A colleague from South Africa working in Malawi once exclaimed “Last weekend we saw a hyena in the middle of city centre. In the middle of the city! Gosh, it was a culture shock!” Welcome to Lilongwe, the city with a small clan of urban carnivores.
I have never seen a hyena in Lilongwe before but nearly run over one in a housing estate in Chiwembe, Blantyre three years ago. My first time to see a hyena in an urban setting however was in the mid 1980s when one found its way into our neighbourhood in Nyambadwe, Blantyre. It caused no small stir considering it appeared in broad daylight.
Recently I was made aware that there is actually a project in Lilongwe that tracks and monitors urban hyenas. Carnivore Research Malawi (CRM) Urban Hyaena Research Project assess the behavioural ecology of the urban spotted hyaena (Crocuta crocuta). Their research is aimed at informing human-wildlife conflict management, a problem that arises due to myths and predation of livestock among others.
I met Anasthasia (Ana), Tom and Madalitso recently on a chilly morning, World Wildlife Day to be exact, for a chat over coffee. Madalitso works on bat conservation while Ana and Tom work on carnivore research. Ana explained that the current population of hyena in Lilongwe city centre is about six but there are many more on the peripherals of the city. In the past, the project moved hyenas out of the city to Liwonde National Park to minimise human conflicts.
These urban carnivores mainly feed on feral dogs that roam the city streets although velvet monkeys, common duiker, mice and birds from the Lilongwe Nature Sanctuary also make up their diet. Tom noted that hyena droppings analysis have shown worrying signs of ingestion of plastics. This could be as a result of them either feeding on plastics at waste disposal sites or they are feeding on animals that have themselves ingested plastics (How we are killing Lake Malawi with plastics). Because of hyenas feeding habits, it is not uncommon to find rocks and other non-food items in their droppings.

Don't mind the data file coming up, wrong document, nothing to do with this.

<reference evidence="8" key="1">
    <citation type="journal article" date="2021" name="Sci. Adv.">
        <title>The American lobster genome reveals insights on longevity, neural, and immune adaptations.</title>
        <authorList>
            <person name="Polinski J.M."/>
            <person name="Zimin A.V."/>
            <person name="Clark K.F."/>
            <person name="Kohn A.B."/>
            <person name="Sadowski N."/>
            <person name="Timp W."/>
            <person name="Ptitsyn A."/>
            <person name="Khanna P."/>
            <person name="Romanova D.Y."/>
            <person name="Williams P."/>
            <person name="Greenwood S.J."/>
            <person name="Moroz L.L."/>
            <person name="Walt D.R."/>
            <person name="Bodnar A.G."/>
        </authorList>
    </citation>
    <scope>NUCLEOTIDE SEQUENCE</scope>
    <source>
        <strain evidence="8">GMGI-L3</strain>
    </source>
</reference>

Lilongwe hyenas roaming area extends from south of Lilongwe Nature Sanctuary all the way to north Kumbali behind Kamuzu Palace. Recent road and property developments in Areas 13, 16 and 32 in city centre have and will most likely continue to affect the roaming and hunting behaviour of these carnivores. Any land use change affects wildlife negatively and in cases increases human-wildlife conflicts. Tom explained that cameras setup in one of the areas currently under development showed evidence that there was a den and hyena activity. This den will most obviously be affected or destroyed.
A common fear among Malawians about hyenas is one of rabies infection. Madalitso explained that cases of rabies infection by hyena is rare. One recent incident was in Ntcheu district, 2 hours away from Lilongwe, where suspected rabid hyena bit people. This was first incident in many years. See the Facebook post below.
CRM carries out a lot of community sensitisation, engaging both urban and rural communities on how to live alongside carnivores. They advise on how to build livestock kraals, waste disposal and what to do in an encounter with wildlife.
Urban carnivore smarter